BBC quoted leading Russia analyst Tatiana Stanovaya as writing on Telegram, “Many inside the elite will personally blame Putin for the fact that everything went so far and that there was no proper reaction from the president in good time.”
“Therefore, this whole story is also a blow to Putin’s positions.”
Some think Putin will lash out – either at Ukraine or people within his own regime.
Speaking to BBC, Polish Member of European Parliament Radek Sikorski predicted he would “probably purge those who he saw as wavering” and that the Russian government would become “more authoritarian and more brutal at the same time”.
A piece in CNN predicted that Putin may act irrationally in a bid to project strength.
“He may prove unable to accept the logic of defeat in the coming months on the frontlines in Ukraine. He may be unaware of the depth of discontent among his own armed forces, and lack proper control over their actions. Russia’s position as a responsible nuclear power rests on stability at the top,”
“A lot more can go wrong than it can go right. But it is impossible to imagine Putin’s regime will ever go back to its previous heights of control from this moment. And it is inevitable that further turmoil and change is ahead,” the piece concluded.
“The crisis of institutions and trust was not obvious to many in Russia and the West yesterday. Today, it is clear,” independent political analyst Konstantin Kalachev told AFP.
“Putin underestimated Prigozhin, just as he underestimated Zelensky before that. He could have stopped this with a phone call to Prigozhin but he did not.”
‘Window of opportunity’
Within hours of Prigozhin’s announcement that his forces would return to base to avoid “spilling Russian blood”, the Kremlin said Putin’s former ally would leave for Belarus.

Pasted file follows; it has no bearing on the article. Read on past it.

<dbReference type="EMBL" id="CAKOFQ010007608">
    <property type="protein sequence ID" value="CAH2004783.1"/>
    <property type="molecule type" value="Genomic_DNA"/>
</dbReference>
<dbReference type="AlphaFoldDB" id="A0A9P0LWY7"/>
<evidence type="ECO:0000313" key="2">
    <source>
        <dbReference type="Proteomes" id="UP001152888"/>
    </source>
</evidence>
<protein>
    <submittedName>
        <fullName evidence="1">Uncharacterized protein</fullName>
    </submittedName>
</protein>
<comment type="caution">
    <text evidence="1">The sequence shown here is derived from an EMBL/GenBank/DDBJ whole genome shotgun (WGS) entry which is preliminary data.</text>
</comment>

Russia will drop the “armed rebellion” charges against Prigozhin and not prosecute Wagner troops, it added.
Ukraine revelled in the chaos, stepping up its own counter-offensive against Russian forces, while analysts also said the deal had exposed weakness in the Russian president’s grip on power.
Belarusian leader Alexander Lukashenko said he had negotiated the truce with Prigozhin. Moscow thanked him, but observers noted that an intervention by Lukashenko, usually seen as Putin’s junior partner, was itself an embarrassment.
Zelensky’s senior aide Mykhailo Podolyak tweeted that “Prigozhin humiliated Putin/the state and showed that there is no longer a monopoly on violence”.
Russia insisted the rebellion had no impact on its faltering Ukraine campaign, and said Sunday that it had repelled new offensive attacks by Ukrainian forces.
Ukrainian soldiers leaving the front line Sunday said the revolt had not noticeably affected fighting around Bakhmut in eastern Ukraine.
“Most people, most military, understand very well that the circus from Russia is still here,” said Nazar, a 26-year-old bearded soldier, parked at a service station on a road leading out of the Bakhmut area.
Kyiv, however, said the unrest offered a “window of opportunity” for its long-awaited counter-offensive.
French president Emmanuel Macron also said the march on Moscow “shows the divisions that exist within the Russian camp, and the fragility of both its military and its auxillary forces”.
Foreign Minister Qin Gang of China, which has maintained close ties with Putin since the Ukraine operation was launched, met Russia’s deputy foreign minister Andrey Rudenko in Beijing on Sunday.
Afterwards the Chinese foreign ministry called the mercenary revolt an “internal affair” for Russia while expressing support for Putin’s government.
With inputs from agencies